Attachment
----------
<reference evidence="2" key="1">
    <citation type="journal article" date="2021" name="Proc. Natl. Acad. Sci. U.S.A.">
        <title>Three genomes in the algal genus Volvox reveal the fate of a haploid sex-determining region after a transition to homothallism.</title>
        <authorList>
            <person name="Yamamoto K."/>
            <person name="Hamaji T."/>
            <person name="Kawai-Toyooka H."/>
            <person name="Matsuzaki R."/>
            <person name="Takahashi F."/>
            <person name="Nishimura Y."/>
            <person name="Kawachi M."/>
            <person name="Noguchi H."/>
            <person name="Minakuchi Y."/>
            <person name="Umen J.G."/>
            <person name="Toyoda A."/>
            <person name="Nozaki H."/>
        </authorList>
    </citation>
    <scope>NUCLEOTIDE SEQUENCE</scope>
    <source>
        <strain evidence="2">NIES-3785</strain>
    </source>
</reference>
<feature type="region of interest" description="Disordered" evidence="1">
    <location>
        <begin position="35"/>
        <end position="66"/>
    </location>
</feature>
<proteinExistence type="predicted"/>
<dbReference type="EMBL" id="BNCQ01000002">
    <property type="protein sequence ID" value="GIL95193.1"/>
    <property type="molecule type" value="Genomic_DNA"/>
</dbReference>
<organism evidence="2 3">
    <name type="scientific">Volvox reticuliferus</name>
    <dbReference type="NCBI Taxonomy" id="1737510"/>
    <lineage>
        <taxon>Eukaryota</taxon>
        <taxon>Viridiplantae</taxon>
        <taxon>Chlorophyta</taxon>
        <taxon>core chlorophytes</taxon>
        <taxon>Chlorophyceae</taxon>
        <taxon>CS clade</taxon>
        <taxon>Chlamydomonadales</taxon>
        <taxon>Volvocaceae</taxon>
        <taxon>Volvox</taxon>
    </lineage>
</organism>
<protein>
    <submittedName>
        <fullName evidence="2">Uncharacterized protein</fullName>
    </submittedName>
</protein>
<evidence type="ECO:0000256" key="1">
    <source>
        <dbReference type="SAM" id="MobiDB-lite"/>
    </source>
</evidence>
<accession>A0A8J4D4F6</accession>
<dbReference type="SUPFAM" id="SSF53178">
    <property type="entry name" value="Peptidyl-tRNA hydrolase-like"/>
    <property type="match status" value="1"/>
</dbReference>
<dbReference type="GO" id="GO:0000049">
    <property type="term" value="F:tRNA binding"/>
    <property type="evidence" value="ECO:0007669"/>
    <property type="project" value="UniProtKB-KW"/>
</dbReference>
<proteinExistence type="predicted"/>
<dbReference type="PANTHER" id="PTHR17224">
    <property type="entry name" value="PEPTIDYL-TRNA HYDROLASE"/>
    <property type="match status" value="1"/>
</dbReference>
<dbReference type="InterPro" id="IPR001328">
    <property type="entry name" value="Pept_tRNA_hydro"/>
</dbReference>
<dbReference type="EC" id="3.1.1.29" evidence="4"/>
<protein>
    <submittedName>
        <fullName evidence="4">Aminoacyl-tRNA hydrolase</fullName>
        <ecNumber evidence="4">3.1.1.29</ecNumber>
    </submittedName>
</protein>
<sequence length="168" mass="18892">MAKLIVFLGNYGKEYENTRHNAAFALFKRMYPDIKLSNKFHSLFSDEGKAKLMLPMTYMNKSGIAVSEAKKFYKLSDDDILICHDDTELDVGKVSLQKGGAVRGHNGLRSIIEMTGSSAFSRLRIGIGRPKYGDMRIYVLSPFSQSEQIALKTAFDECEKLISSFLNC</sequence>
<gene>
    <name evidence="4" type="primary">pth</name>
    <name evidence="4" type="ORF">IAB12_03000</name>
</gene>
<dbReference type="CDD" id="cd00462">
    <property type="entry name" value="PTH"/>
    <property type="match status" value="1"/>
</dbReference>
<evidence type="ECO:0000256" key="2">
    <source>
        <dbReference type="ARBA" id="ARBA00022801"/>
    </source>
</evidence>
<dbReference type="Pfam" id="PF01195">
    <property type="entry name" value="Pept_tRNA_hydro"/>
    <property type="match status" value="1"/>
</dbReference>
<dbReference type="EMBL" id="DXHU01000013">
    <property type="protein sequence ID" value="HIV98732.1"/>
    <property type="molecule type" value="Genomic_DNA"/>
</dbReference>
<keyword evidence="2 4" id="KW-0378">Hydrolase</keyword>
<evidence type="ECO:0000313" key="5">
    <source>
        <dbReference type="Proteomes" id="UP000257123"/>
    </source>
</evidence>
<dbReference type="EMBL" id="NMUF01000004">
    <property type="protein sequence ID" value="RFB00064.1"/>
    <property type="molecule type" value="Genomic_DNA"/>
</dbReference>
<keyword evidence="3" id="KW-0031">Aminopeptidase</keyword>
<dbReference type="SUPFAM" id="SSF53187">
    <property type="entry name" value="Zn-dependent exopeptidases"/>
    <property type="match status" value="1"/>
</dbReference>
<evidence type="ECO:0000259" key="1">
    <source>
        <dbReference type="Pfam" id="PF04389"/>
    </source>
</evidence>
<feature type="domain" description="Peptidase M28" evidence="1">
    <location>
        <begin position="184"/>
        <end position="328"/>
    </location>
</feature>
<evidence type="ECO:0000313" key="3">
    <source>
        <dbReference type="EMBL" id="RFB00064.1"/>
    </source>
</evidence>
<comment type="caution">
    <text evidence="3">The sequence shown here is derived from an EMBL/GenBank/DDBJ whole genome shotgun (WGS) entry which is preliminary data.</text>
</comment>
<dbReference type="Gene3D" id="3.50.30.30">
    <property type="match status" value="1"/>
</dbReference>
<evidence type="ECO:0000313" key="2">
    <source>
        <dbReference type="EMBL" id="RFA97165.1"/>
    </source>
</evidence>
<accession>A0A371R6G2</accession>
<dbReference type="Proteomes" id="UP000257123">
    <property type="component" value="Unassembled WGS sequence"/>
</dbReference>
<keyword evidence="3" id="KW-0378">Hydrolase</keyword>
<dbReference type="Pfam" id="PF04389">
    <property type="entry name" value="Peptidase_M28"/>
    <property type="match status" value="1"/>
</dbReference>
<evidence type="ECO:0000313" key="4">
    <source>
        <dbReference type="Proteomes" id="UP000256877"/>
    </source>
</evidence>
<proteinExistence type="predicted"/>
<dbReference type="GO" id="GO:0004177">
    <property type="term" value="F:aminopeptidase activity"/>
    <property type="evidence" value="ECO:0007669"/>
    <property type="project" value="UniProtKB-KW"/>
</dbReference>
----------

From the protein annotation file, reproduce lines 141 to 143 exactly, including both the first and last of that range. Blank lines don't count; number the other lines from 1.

<dbReference type="Gene3D" id="3.50.30.30">
    <property type="match status" value="1"/>
</dbReference>